Our Supreme Court has consistently held that the determination of the truthfulness of a witness is for the jury, and that it can be reversible error to permit witnesses to express their view on issues of credibility. See, e.g., State v. Plaskett, 271 Kan. 995, 1008-09, 27 P.3d 890 (2001). My review of these cases demonstrates that the usual target of an opinion regarding credibility is an accusing witness; when the target is the defendant, the constitutional stakes are at least as high, if not higher.

Most courts that have addressed this issue have concluded that admission of such statements is error, especially if not accompanied by a cautionary instruction. The majority of the Washington Supreme Court in State v. Demery, 144 Wash. 2d 753, 765-73, 30 P.3d 1278 (2001) (the concurring and dissenting opinions), as well as the Pennsylvania Supreme Court in Commonwealth v. Kitchen, 1999 Pa. Super. 100, 730 A.2d 513, 521 (1999) concluded that it is improper to admit officers' opinions of credibility of a criminal defendant. Moreover, the Idaho Court of Appeals concluded that admission of such evidence is error if not accompanied by a limiting instruction. State v. Cordova, 137 Idaho 635, 51 P.3d 449, 456 (Idaho App.), rev. denied (Aug. 8, 2002).

"When the troopers stated to Appellee, "You're lying", or "we know that you're lying" or phrases to that effect, their statements were akin to a prosecutor offering his or her opinion of the truth or falsity of the evidence presented by a criminal defendant, and such opinions are inadmissible at trial. [Citation omitted.] The troopers' statements could also be analogized to a prosecutor's personal opinion, either in argument or via witnesses from the stand, as to the guilt or innocence of a criminal defendant, which is inadmissible at trial." Kitchen, 730 A.2d at 521.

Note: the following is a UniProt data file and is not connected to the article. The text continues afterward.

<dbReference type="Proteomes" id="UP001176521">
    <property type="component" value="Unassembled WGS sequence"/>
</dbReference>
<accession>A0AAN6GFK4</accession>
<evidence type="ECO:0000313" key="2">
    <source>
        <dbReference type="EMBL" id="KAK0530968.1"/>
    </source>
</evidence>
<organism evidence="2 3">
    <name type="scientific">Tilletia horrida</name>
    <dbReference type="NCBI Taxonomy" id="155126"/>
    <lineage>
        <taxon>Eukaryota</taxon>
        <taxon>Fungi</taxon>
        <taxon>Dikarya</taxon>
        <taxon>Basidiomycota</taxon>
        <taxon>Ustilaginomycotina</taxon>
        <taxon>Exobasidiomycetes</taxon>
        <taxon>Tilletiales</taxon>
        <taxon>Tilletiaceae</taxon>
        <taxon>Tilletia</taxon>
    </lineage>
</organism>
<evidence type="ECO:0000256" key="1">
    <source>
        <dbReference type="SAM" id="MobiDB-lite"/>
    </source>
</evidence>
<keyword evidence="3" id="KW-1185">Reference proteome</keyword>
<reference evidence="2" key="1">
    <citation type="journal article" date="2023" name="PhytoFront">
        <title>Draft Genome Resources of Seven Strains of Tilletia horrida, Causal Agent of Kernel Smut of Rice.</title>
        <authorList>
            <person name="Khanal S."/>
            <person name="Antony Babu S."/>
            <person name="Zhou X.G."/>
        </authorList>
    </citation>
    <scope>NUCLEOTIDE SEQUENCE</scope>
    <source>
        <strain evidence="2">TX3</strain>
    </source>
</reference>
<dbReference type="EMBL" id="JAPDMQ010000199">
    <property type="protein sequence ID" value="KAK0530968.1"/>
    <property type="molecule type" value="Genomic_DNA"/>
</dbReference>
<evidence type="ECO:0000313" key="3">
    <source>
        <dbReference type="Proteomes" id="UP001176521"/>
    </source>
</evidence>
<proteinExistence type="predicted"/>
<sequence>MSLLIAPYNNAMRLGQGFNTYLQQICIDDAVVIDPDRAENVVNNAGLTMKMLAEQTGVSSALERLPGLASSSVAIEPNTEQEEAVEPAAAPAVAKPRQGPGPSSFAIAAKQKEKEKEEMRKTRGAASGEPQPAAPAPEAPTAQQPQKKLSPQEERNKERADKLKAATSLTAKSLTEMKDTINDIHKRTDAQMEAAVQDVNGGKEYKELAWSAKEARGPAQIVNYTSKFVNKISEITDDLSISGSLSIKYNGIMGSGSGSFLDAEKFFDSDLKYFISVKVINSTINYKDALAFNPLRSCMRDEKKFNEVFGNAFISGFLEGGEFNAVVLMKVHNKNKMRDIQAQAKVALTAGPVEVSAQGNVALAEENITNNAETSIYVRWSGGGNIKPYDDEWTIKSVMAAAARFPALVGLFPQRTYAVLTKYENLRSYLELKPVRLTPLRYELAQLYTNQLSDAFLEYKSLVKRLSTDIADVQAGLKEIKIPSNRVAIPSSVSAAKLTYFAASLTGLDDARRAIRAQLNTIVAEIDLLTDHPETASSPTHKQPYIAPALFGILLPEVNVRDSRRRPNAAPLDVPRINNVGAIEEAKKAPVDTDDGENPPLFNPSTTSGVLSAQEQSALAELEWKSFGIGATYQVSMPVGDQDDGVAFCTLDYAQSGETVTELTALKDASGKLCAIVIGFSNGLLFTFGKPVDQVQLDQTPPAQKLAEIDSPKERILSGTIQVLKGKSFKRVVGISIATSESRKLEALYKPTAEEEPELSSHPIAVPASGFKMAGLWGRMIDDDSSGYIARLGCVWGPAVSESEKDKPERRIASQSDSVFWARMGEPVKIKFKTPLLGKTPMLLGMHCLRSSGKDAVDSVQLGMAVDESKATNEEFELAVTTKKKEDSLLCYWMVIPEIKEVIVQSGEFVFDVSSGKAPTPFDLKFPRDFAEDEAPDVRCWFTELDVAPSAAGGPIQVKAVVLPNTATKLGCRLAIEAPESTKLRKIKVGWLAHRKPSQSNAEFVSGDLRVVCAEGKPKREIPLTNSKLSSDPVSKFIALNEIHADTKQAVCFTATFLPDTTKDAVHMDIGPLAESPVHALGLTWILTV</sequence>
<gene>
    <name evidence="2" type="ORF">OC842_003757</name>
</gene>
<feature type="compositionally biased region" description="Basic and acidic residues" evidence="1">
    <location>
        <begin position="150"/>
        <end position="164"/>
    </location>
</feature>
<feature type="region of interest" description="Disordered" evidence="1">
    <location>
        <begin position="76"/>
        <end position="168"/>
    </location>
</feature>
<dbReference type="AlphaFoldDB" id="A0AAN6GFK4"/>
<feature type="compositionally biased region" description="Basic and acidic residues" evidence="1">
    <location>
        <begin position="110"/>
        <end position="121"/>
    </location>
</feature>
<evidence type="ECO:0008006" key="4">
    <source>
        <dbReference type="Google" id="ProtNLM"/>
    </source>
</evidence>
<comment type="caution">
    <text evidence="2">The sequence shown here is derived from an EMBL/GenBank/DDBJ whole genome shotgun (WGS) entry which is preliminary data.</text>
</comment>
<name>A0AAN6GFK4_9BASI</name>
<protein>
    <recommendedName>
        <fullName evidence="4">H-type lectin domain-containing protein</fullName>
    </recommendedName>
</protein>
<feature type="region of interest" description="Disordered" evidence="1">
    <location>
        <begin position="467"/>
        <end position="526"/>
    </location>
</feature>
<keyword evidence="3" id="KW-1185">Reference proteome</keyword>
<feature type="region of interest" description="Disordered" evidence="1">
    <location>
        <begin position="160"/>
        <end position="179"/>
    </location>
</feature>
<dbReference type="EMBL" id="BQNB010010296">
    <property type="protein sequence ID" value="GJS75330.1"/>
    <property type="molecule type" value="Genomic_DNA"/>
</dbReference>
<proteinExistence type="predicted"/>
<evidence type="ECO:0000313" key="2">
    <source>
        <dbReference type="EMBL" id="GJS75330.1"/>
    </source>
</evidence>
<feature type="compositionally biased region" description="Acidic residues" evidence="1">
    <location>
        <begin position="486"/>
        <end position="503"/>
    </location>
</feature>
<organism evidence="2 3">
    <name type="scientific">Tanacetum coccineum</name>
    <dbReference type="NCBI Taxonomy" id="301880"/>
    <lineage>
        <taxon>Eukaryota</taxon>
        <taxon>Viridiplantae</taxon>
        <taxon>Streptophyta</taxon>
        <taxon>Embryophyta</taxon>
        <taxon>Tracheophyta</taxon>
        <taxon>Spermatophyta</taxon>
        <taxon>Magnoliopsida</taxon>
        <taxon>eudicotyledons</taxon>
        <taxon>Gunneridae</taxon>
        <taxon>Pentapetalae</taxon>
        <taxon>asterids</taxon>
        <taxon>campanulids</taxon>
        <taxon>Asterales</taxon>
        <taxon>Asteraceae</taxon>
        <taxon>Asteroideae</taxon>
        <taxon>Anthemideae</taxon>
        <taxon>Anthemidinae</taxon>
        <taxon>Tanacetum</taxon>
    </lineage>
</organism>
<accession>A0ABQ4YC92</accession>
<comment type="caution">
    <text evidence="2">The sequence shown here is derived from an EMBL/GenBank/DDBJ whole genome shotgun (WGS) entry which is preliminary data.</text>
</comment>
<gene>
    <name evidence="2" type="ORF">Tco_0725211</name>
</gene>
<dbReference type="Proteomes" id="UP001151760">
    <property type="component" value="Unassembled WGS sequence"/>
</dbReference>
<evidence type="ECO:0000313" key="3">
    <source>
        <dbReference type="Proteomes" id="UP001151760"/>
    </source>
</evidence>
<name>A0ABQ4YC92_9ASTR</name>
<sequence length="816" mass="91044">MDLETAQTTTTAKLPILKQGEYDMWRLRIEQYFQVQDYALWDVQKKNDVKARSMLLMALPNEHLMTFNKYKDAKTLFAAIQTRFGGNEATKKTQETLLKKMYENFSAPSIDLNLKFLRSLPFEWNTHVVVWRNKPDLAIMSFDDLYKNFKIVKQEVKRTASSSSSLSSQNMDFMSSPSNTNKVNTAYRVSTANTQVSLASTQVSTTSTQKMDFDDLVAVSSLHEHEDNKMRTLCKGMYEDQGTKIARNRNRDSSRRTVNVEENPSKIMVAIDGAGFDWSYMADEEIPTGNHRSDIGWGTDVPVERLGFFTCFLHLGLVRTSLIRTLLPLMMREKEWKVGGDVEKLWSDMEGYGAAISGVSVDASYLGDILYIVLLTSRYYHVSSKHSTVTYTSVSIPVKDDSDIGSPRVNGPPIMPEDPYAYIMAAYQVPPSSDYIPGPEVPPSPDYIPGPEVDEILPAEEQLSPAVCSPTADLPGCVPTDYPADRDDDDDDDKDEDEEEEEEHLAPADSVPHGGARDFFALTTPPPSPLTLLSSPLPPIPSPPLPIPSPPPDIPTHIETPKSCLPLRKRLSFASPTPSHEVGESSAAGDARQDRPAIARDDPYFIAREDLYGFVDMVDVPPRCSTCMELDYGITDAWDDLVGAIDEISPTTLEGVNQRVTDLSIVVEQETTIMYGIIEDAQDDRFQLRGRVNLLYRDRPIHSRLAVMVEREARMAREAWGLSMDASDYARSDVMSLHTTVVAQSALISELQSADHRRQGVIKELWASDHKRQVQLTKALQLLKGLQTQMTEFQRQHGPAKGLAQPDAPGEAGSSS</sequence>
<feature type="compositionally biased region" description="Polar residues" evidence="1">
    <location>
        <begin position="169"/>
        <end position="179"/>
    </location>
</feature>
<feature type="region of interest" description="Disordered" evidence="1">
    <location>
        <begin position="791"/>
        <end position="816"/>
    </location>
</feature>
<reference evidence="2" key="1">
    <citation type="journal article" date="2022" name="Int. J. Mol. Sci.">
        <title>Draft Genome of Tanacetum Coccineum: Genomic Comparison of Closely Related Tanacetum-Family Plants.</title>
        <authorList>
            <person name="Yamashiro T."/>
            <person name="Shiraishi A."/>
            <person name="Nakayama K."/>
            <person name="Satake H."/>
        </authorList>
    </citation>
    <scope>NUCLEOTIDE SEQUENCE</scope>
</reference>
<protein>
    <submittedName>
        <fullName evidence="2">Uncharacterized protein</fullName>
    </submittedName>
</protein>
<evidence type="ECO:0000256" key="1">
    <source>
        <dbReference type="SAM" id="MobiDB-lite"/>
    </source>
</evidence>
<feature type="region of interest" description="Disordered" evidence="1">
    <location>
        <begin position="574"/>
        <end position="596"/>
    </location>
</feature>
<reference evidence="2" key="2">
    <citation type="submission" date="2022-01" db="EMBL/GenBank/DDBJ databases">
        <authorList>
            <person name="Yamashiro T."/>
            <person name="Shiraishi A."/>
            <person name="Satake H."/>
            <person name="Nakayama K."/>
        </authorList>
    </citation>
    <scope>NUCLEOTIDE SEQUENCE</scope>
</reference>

Although the Ninth Circuit United States Court of Appeals in Dubria v. Smith, 224 F.3d 995, 1002 (9th Cir. 2000), concluded that there was no error in admitting such statements, the case is not particularly comforting, given that: (i) the issue was raised in a habeas proceeding and the court applied a standard requiring that the statements must have so fatally infected the proceedings as to render them fundamentally unfair; and (ii) the court was especially influenced by the fact that the trial court gave two specific cautionary instructions, which were presumed to have cured any prejudicial impact.

Consistent with these authorities, I would hold that the barrage of officers' accusations that Elnicki was "a liar" or "was weaving lies" either should have been redacted or should have been admitted with a cautionary instruction. To admit such evidence without the instruction was error.

Even the majority concedes that this is the "better practice"; I respectfully suggest that the majority opinion does not foster the better practice, but rather assures that police officers will routinely include their personal opinions on the credibility and guilt of the accused in every taped interview they conduct, knowing that this is the most likely way to get their otherwise inadmissible opinions before a jury. See Demery, 144 Wash. 2d at 773 (Sanders, J., dissenting). Nemo potest facere per obliquum quod non potest facere per directum.

Although I would find error in the failure to redact without giving a cautionary instruction, the error was harmless in this case. I have reviewed the entirety of the taped interview and conclude without difficulty that redaction would not have changed the outcome in this case. See State v. Bell, 266 Kan. 896, 920, 975 P.2d 239, cert. denied 528 U.S. 905 (1999).

END